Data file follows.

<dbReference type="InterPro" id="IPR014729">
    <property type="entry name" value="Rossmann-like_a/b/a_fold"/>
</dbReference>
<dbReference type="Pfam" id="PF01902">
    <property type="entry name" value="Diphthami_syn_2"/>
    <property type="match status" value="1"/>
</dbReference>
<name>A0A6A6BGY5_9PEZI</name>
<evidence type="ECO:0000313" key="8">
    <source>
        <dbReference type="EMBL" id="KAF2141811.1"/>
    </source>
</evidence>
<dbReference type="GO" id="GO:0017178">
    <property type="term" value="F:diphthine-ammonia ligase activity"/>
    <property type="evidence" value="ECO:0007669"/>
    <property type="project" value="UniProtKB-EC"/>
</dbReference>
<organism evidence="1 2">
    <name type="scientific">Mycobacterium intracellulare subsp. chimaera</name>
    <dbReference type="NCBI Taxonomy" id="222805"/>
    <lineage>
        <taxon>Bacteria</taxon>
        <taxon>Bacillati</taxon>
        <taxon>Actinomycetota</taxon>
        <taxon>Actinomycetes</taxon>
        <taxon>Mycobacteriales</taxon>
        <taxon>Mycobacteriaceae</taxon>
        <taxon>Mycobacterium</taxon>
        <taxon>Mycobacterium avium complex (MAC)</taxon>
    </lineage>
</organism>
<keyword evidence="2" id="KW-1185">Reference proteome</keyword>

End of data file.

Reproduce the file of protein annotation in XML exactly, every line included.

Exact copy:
<dbReference type="InterPro" id="IPR014729">
    <property type="entry name" value="Rossmann-like_a/b/a_fold"/>
</dbReference>
<dbReference type="Pfam" id="PF01902">
    <property type="entry name" value="Diphthami_syn_2"/>
    <property type="match status" value="1"/>
</dbReference>
<name>A0A6A6BGY5_9PEZI</name>
<evidence type="ECO:0000313" key="8">
    <source>
        <dbReference type="EMBL" id="KAF2141811.1"/>
    </source>
</evidence>
<dbReference type="GO" id="GO:0017178">
    <property type="term" value="F:diphthine-ammonia ligase activity"/>
    <property type="evidence" value="ECO:0007669"/>
    <property type="project" value="UniProtKB-EC"/>
</dbReference>
<organism evidence="1 2">
    <name type="scientific">Mycobacterium intracellulare subsp. chimaera</name>
    <dbReference type="NCBI Taxonomy" id="222805"/>
    <lineage>
        <taxon>Bacteria</taxon>
        <taxon>Bacillati</taxon>
        <taxon>Actinomycetota</taxon>
        <taxon>Actinomycetes</taxon>
        <taxon>Mycobacteriales</taxon>
        <taxon>Mycobacteriaceae</taxon>
        <taxon>Mycobacterium</taxon>
        <taxon>Mycobacterium avium complex (MAC)</taxon>
    </lineage>
</organism>
<keyword evidence="2" id="KW-1185">Reference proteome</keyword>